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How will you celebrate Nuclear Science Week?
It’s the third week of October, and Nuclear Science Week, first recognized in 2009, has arrived! Nuclear Science Week is an annual opportunity to celebrate nuclear science; recognize the professionals who apply it to solving the world’s most pressing problems; encourage nuclear professional development and networking; and share information with students, educators, and community members about the vital role of nuclear science in the lives of all people.
William J. Walters, Nathan J. Roskoff, Alireza Haghighat
Nuclear Science and Engineering | Volume 192 | Number 1 | October 2018 | Pages 21-39
Technical Paper | dx.doi.org/10.1080/00295639.2018.1497395
Articles are hosted by Taylor and Francis Online.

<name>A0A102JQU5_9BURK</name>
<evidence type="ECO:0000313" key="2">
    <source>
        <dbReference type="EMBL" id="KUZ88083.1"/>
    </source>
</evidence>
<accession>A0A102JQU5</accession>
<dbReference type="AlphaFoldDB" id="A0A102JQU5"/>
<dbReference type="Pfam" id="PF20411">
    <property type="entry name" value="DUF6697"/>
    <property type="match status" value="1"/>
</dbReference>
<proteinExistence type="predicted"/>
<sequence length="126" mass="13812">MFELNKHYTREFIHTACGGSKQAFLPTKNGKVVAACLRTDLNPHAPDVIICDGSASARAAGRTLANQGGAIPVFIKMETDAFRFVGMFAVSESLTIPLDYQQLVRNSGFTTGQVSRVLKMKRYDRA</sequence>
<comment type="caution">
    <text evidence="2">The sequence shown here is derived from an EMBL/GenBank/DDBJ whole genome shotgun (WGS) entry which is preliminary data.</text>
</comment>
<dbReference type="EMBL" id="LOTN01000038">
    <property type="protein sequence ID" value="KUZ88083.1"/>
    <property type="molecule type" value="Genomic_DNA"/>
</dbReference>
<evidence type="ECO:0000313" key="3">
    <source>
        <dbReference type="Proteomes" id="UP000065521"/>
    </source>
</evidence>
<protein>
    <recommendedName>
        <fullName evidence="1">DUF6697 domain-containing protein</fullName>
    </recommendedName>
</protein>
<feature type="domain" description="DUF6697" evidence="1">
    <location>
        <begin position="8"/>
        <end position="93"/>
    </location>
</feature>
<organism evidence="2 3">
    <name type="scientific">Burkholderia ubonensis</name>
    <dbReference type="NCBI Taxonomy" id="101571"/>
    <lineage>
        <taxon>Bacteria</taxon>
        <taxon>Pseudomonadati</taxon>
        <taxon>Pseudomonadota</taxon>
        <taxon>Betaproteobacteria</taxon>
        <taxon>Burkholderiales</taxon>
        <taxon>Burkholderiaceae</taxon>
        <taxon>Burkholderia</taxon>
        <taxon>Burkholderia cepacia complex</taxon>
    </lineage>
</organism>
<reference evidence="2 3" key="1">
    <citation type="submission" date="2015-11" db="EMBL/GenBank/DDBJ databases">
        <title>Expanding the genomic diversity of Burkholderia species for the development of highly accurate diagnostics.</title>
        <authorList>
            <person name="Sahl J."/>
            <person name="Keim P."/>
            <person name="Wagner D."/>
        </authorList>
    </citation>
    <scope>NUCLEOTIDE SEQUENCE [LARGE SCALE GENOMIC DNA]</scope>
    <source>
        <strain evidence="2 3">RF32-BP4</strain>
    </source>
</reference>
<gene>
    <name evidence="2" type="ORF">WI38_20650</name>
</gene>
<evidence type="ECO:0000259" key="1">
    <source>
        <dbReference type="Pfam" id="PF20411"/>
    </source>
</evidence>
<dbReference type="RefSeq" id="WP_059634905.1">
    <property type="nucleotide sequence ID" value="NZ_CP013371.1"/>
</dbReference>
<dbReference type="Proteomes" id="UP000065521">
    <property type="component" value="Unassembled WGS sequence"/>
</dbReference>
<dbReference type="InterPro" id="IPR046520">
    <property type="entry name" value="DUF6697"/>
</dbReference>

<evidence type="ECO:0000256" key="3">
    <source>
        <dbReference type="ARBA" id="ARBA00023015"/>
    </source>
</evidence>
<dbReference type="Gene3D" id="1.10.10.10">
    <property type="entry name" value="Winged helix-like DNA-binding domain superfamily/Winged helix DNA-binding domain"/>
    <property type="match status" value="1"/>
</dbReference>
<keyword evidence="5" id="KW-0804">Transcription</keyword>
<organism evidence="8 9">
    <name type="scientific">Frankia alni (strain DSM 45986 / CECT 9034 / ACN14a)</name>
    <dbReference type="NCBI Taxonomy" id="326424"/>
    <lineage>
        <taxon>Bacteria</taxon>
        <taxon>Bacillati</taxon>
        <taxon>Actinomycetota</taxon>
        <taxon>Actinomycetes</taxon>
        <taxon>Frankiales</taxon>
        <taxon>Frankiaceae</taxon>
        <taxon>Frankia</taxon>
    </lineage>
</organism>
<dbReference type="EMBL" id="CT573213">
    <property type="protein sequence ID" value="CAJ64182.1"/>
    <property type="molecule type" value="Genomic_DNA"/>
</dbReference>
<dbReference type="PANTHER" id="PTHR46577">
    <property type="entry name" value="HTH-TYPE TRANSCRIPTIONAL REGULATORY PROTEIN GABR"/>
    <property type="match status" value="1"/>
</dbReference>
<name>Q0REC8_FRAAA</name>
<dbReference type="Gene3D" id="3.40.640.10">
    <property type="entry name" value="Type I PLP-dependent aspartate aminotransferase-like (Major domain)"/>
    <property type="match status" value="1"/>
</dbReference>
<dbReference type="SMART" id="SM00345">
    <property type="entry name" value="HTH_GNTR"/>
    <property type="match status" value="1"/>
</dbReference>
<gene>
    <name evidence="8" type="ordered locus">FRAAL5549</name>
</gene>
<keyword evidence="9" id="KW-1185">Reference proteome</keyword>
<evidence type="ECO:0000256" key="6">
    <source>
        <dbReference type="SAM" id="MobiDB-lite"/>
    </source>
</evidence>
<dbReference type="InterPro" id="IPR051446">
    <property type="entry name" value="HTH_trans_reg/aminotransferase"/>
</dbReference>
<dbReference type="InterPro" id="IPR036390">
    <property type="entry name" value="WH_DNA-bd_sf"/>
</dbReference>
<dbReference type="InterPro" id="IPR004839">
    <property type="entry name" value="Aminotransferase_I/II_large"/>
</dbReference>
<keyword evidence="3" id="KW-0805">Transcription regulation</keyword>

The Real-time Analysis for Particle transport and In-situ Detection (RAPID) code uses a unique, extremely fast, fission matrix–based methodology to compute the eigenvalue, and three-dimensional, pinwise fission source distribution for reactor, spent fuel pool, and spent fuel cask problems. In this paper, the RAPID fission matrix method is described and analyzed for application to several large pressurized water reactor problems, based on the Organisation for Economic Co-operation and Development/Nuclear Energy Agency Monte Carlo Performance Benchmark problem. In the RAPID methodology, fission matrix coefficients precalculated using the Serpent Monte Carlo code, are then coupled together and solved for different core arrangements. A boundary correction method is used to obtain more accurate fission matrix values near the radial and axial reflectors. Eigenvalues and fission source distributions are compared between RAPID and Serpent reference calculations. In most cases, the eigenvalue differences between methods are less than 10 pcm. For a uniform core model, pinwise fission distributions between the methods differ by a root-mean-square value of , compared to a Serpent uncertainty of . The pinwise, axially dependent (100 axial levels) differences are , compared to a similar Serpent uncertainty of . To achieve these levels of uncertainty, the RAPID calculations are over 2500 times faster than Serpent, not counting the precalculation time.